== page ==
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If you scroll through the media we share in our Whatsapp thread, there’s a high chance you will run into photos of our most beloved pantry companions: anchovies, mackerel, sardines and tuna, rigorously tinned. 

Our fishy friends often come wearing beautiful French tins like rich garments, or soaked in pungent extra virgin olive oil from Italy or, more commonly, in supermarket tins. They can be preserved in herbs and spices, they work in salads and in pasta, and all year long they are the ingredients that lighten up the prospect of lunch break and the expectation of supper.

So here we are today, sharing our favourite ways of eating and cooking with tinned fish. You’ll come back for seconds, salmon pinky promise. 


We like to think that anchovies bring out the best in dishes. From when they hide melted in tomato sauce, to when they appear centre stage, salty and whole, on bruschette, tarts and canapés.

Irene loves them in every season, but particularly in the summer on pan con tomate. Toast some baguette or ciabatta in the oven until crispy, grate a couple of ripe tomatoes in a bowl and season with good olive oil, s&p and oregano. Spread the mixture over the warm bread, the anchovies come in last as the best guests at a party. This is an excellent summer breakfast. 

Margaux likes anchovies the most in winter, melted in a casserole, the cushion to her brussels sprouts. Dice the anchovies, reserving two filets, and gently crisp them on a low heat. Add the oil from the can together with the brussels sprouts, which you’ll have previously sliced in half. Cook until golden, often stirring. Add the remaining anchovies and top up with the herb of your choice.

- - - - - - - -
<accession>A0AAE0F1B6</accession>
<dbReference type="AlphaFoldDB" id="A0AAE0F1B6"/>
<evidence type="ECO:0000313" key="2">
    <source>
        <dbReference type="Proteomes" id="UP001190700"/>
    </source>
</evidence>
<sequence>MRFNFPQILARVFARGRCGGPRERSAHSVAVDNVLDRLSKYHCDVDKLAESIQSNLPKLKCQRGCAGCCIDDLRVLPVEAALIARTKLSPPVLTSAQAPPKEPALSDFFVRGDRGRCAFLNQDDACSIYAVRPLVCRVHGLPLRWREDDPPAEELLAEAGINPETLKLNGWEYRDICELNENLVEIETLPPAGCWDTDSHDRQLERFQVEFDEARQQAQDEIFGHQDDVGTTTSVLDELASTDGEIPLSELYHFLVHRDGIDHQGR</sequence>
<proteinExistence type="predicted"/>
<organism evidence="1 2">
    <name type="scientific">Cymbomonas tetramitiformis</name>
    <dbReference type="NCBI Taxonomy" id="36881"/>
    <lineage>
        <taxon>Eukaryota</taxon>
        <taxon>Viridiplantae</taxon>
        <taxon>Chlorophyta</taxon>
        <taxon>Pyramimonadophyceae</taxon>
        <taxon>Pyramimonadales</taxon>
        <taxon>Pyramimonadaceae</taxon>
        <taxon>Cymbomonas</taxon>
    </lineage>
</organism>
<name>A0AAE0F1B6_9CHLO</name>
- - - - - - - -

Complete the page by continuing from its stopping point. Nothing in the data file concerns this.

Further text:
The luxurious fattier companion to tuna, mackerel is at its best in olive oil and it immediately enhances any dish. 

Irene loves to serve it cold in a winter salad of oranges, purple-sprouting broccoli (or kale) roasted or fried with garlic and chilli flakes, finished with sea salt and black pepper. 

Mackerel is Margaux’s secret ally to revivify a leftover veggie casserole. The next day, add the roughly chopped mackerel and a spoon of its tin oil to the casserole, cover and leave to simmer on a low heat. 


Sardines are an old-time salmon pink favourite, either cooked or straight from the tin for aperitivo! 

Pasta alle sarde is a classic of Sicilian cuisine. Irene likes revisiting it by frying garlic, shallot, chilli flakes and a couple of anchovies in olive oil, adding a tin of sardines to the pan while the spaghetti cook in salted boiling water and then adding one sachet of saffron and a ladleful of pasta cooking water.  Season with a little salt and lots of black pepper, add the drained spaghetti to the pan and mix everything until the spaghetti are beautifully yellow with saffron. Finish off with oregano and crushed almonds. 

There is nothing to add to Irene’s delicious pasta so Margaux will share a quick tip about tinned sardines instead: preserve the oil from the tin. It’ll make the most delicious basis for your future vinaigrettes. 


Tuna is one for salads. 

Italian summers are for bowls of tuna and plump tomatoes, with a Tropea onion thrown in for crunch. Season with extra virgin olive oil, s&p, a little balsamic vinegar and oregano. 

Margaux will have green leaves, red onions, tuna and capers. We serve it with a lemon and white wine vinegar vinaigrette and we lick our salty lips, simply content. 

And how about you? Do you use tinned fish in your cooking? Let us know in comments!

Irene & Margaux

The Salmon Pink Kitchen

Cooking, reading and writing from a salmon pink kitchen, Gastronomically yours, Irene & Margaux